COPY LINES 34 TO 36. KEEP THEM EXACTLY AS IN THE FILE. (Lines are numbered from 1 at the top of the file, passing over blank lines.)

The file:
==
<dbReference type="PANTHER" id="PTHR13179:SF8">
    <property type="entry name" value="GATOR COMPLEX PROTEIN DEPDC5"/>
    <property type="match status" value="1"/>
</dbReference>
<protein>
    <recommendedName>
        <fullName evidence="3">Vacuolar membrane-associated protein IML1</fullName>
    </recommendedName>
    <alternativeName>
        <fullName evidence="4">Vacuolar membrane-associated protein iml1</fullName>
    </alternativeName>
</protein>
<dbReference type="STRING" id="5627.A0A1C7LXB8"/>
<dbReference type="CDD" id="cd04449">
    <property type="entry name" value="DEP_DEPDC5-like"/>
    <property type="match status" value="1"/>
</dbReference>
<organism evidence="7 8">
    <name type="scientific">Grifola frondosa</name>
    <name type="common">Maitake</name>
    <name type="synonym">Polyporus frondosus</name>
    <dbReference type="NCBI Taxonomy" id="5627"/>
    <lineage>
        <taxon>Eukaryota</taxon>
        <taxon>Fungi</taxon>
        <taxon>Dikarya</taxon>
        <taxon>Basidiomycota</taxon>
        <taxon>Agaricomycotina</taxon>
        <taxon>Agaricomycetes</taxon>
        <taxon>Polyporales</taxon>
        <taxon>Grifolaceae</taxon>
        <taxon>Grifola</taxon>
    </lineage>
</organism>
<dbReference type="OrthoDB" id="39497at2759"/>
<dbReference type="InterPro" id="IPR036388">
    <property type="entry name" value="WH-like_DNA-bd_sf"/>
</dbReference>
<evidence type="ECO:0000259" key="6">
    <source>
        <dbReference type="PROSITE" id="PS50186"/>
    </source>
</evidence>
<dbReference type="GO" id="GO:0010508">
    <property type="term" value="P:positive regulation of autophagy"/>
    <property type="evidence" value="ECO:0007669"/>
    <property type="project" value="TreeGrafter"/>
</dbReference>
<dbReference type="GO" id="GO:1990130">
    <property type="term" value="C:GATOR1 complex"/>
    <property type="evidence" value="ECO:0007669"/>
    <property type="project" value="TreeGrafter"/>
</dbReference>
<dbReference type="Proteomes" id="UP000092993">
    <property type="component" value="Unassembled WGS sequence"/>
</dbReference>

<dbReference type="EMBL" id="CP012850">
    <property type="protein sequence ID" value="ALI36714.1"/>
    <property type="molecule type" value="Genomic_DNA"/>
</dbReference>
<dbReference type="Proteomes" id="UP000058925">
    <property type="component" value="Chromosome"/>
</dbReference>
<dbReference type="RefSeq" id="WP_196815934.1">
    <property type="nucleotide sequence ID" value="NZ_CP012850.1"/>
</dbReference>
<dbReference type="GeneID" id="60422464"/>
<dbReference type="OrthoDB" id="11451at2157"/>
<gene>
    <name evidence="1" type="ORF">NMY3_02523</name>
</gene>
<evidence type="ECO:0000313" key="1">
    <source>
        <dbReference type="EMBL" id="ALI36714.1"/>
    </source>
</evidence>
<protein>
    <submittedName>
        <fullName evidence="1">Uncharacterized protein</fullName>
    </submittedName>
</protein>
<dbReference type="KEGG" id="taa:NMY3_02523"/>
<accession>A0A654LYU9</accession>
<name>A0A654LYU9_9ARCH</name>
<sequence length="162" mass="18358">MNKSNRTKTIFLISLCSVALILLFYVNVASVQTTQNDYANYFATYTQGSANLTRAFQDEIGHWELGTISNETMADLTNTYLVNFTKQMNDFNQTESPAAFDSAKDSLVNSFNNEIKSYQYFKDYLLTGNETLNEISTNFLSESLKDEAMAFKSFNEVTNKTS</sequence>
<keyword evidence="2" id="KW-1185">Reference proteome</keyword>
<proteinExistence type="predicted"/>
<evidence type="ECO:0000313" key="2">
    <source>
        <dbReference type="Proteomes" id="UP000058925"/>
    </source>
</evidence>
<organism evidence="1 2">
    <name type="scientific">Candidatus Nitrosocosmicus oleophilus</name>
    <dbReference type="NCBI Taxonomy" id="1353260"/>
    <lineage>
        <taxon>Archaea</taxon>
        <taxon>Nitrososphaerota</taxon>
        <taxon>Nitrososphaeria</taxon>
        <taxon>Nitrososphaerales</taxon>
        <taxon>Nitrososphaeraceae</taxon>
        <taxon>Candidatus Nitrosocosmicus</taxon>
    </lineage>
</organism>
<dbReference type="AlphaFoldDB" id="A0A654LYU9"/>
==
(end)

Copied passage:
</organism>
<dbReference type="OrthoDB" id="39497at2759"/>
<dbReference type="InterPro" id="IPR036388">